History of AECW
Why does Church Unity matter?
Churches professing the Evangelical faith have much in common. They share common interests, concerns and responsibilities. Although each particular church is given by its Head, the Lord Jesus Chris, everything necessary fully to constitute it a church, it will rejoice to acknowledge the existence of other biblical churches. It will seek, out of trust and love founded on a common faith and commitment to the Word of God, to commit itself to mutual encouragement and care between churches. The Associating Evangelical Churches of Wales is one expression of such fellowship.
When did AECW begin?
The AECW was established in April 1988 when representatives from 26 churches in Wales met for the first Annual Assembly in Aberystwyth. This followed extensive discussions and consultations between churches in fellowship with the Evangelical Movement of Wales. During these discussions it became clear that there was a real desire on the part of many churches in Wales to know closer fellowship and co-operation. By the 2022 Annual Assembly there were 59 member churches.
What is the purpose of AECW?
The object of the AECW is to promote co-operation in fellowship and witness between churches that embrace the evangelical faith. It provides opportunities for consultation and co-operation at both a national and local level on issues concerning the churches. It provides a basis from which co-operative endeavours may spring, especially in the areas of evangelism and church planting. The AECW is open to both Welsh and English language churches and is committed to the work of the Gospel in both languages.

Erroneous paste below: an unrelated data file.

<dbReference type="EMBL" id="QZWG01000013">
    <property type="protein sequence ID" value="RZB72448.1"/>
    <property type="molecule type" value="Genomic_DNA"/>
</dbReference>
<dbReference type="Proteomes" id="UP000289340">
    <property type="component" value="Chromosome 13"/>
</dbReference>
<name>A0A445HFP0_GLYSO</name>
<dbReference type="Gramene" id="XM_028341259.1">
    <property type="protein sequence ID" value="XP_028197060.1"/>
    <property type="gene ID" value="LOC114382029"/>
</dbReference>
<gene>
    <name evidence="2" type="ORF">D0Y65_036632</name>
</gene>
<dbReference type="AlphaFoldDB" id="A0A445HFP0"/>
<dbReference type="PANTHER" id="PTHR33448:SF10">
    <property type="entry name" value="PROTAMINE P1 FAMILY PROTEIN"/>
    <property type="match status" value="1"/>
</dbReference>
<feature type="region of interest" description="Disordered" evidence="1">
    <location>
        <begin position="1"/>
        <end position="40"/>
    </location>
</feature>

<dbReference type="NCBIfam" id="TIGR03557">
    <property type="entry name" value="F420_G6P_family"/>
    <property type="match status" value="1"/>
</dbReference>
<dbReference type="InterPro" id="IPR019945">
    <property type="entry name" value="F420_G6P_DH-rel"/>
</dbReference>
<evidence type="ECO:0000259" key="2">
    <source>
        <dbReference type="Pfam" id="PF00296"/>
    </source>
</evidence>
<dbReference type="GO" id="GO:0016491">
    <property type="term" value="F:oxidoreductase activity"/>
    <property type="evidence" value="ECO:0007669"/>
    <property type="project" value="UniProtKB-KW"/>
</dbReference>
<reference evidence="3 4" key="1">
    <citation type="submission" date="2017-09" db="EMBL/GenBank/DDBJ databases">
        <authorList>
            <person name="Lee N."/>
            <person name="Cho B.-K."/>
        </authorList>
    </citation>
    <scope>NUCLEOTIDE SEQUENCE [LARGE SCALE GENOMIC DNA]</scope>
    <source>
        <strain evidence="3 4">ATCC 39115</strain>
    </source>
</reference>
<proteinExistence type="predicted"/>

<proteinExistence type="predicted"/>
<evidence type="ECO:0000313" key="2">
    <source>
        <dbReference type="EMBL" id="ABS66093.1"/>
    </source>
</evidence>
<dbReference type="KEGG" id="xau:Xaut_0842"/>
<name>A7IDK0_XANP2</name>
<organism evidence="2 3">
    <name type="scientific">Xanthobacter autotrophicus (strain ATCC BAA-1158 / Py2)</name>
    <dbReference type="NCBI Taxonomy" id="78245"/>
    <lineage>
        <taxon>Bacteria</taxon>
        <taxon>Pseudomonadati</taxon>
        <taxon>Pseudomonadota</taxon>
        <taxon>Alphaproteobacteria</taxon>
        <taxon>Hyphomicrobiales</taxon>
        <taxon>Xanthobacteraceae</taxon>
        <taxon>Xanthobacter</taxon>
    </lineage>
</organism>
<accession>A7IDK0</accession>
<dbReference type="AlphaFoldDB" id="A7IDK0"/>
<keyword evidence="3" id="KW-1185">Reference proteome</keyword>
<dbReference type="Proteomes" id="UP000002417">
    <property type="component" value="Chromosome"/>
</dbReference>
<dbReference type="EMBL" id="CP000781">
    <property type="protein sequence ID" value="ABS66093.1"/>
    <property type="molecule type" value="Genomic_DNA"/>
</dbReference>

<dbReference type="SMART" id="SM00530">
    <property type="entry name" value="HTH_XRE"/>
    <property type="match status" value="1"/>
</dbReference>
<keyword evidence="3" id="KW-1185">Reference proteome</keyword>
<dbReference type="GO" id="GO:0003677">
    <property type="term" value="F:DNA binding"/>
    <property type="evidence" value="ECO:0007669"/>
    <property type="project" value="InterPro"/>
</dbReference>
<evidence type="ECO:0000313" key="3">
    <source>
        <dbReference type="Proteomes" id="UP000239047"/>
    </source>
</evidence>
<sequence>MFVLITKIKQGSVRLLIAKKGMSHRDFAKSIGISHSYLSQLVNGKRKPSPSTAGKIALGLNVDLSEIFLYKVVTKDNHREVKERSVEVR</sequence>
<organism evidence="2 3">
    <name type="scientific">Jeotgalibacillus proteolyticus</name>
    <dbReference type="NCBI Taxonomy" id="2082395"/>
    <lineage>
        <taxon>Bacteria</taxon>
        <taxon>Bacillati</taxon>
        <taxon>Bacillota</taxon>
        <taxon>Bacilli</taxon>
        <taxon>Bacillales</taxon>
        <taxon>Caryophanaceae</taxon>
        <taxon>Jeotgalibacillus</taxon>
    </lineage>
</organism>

How do AECW churches work together?
All member churches belong to one of the 11 Church Clusters through which churches co-operate together at a local level. The Church Clusters are free to decide the level and form of their activity and co-operation together.
How is AECW organised?
The Coordinating Committee consisting of the AECW National Officers and a representative from each Church Cluster facilitates the ministries and activities of AECW.
What authority does AECW have over member churches?
Church authority rests in the local church. All co-operation by a local church in the fellowship of the AECW is voluntary. Member churches are free to choose its level of association with other local churches. The AECW does not interfere in the affairs of member churches. When requested by a church, the Assembly or Church Cluster may express opinions and offer advice but have no power to enforce their decision. Each church will determine whether such opinions are in accordance with Scripture.
How is AECW financed?
The work of the AECW is supported by voluntary gifts from the churches.
What relationships does AECW have with other evangelical organisation?
The AECW enjoys fellowship with the Evangelical movement of Wales.
The AECW is a Corporate Partner of Affinity and is represented on the Affinity Council.
The AECW seeks to support and encourage the ministry of Union School of Theology.
Constitution and Doctrinal Belief
How can churches join the AECW?
The churches in the AECW warmly welcome other churches into their fellowship.
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